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10,000 jobs from Goat Islands port

BY KIMONE THOMPSON Associate editor — features thompsonk@jamaicaobserver.com

Wednesday, January 22, 2014    

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AFTER months of speculation played out in the media and the public domain, the Port Authority of Jamaica (PAJ) yesterday confirmed that Goat Islands will indeed be the site of a Chinese seaport. The port, which will form a part of the much-touted logistics hub, will provide 10,000 permanent jobs, Professor Gordon Shirley told the Jamaica Observer yesterday. “It will be the Great Goat Island and Little Goat Island and some lands to the north of there,” said Shirley, chairman and CEO of the port management agency.

  The area to be developed will total 600 acres, he said. Shirley spoke briefly with the Observer after making a presentation on the physical infrastructure of the planned hub on the opening day of the Jamaica Logistics Hub Symposium at the Jamaica Conference Centre in downtown Kingston. He promised to give more detailed information on the subject today, to include the scope of the project, the timelines set for the start and completion of construction works and the possible environmental impact.

  Goat Islands are situated in the Portland Bight Protected Area, an expanse of 1,876 km from Hellshire in St Catherine to Rocky Point in Clarendon. The Government declared it a protected area under The Natural Resources Conservation Authority Act, the Fishing Industry Act and the Wildlife Protection Act, in 1999.

   Portland Bight, which is the subject of two international conventions — The Ramsar Convention and the UN Convention on Biological Diversity — boasts a largely undisturbed dry limestone forest which scientists say is one of the few remaining in the region. It also features coral reefs, mangroves, and seagrass, and is home to several endemic species, including the Jamaican iguana, which was brought back from the brink of extinction under a programme managed by the University of the West Indies, Hope Zoo in Kingston and a host of others in the US.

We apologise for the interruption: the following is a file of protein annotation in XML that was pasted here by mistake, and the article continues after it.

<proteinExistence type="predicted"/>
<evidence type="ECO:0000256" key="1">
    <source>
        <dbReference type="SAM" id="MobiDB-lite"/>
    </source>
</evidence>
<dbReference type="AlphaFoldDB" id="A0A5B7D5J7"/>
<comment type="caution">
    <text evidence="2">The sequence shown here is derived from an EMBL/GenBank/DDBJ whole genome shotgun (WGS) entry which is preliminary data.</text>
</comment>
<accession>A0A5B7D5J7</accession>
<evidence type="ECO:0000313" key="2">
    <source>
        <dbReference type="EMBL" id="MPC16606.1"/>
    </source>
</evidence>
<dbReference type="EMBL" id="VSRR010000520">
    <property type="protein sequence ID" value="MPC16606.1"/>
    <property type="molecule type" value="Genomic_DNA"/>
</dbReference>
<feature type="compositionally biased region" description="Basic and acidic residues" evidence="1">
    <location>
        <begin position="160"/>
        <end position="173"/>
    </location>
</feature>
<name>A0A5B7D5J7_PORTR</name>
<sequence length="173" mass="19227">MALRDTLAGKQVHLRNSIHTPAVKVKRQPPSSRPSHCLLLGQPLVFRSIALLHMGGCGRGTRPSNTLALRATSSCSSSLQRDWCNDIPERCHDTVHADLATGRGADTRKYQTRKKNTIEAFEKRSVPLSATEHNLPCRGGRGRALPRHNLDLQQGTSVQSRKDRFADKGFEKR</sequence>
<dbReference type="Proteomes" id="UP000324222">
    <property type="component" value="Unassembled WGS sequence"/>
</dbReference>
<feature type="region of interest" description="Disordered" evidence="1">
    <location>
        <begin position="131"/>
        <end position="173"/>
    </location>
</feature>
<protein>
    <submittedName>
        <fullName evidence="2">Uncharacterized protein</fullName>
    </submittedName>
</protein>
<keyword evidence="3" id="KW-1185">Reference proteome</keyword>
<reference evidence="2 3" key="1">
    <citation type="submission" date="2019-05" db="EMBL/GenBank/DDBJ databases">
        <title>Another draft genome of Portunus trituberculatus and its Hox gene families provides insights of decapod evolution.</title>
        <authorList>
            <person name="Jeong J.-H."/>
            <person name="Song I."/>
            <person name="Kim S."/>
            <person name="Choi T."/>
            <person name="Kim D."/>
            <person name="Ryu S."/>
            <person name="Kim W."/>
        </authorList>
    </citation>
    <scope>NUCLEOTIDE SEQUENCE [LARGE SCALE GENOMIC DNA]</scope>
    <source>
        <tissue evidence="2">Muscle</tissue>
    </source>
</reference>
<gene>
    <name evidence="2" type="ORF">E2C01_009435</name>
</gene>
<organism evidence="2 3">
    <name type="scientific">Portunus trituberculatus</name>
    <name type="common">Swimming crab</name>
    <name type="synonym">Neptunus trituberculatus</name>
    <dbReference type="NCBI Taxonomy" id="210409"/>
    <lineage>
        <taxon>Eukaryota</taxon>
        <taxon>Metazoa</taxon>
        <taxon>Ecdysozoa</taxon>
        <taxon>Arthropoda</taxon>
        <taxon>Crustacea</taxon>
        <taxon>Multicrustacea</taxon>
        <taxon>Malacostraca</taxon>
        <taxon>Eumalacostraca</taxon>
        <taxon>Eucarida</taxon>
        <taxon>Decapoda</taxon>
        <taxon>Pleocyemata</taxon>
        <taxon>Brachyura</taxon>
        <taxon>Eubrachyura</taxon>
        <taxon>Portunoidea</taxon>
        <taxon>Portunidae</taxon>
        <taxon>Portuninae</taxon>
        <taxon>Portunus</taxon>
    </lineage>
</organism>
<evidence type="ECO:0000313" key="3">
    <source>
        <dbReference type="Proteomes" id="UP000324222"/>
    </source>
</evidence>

Confirmation of the planned transshipment port will no doubt be a blow to that programme, which had hopes of repatriating the critically endangered reptile on Goat Islands. It is also expected to be a blow to the work of conservationists who have argued since the project was first hinted at last August that a large-scale port development will decimate the already fragile ecosystem of Portland Bight.

  The Goat Islands port is to be developed by China Harbour Engineering Company, the same investors who are behind the Palisadoes Shoreline Protection Project and the North/South link of Highway 2000, at a cost of $1.5 billion. The PAJ, in a document on its website, said locations other than Goat Islands were considered for the port, “however, it was determined that the suitability of those locations was limited based on the scope of the project, as well as other strategic considerations such as proximity to the North/South Highway”.

   In addition to the new port facility, other infrastructure development will include an expansion of the Kingston Container Terminal (KCT) by 80 hectares, the deepening of the channel between Port Royal and the KCT as well as the basin of the Kingston Harbour to a depth of 15 metres in order to accommodate larger ships.

  As far as supporting road networks go, the North/South highway is expected to be completed by January 2016, which, according to Shirley, will make the journey between Kingston and Ocho Rios about 50 minutes. The plans also include privatising KCT and the Norman Manley International Airport.

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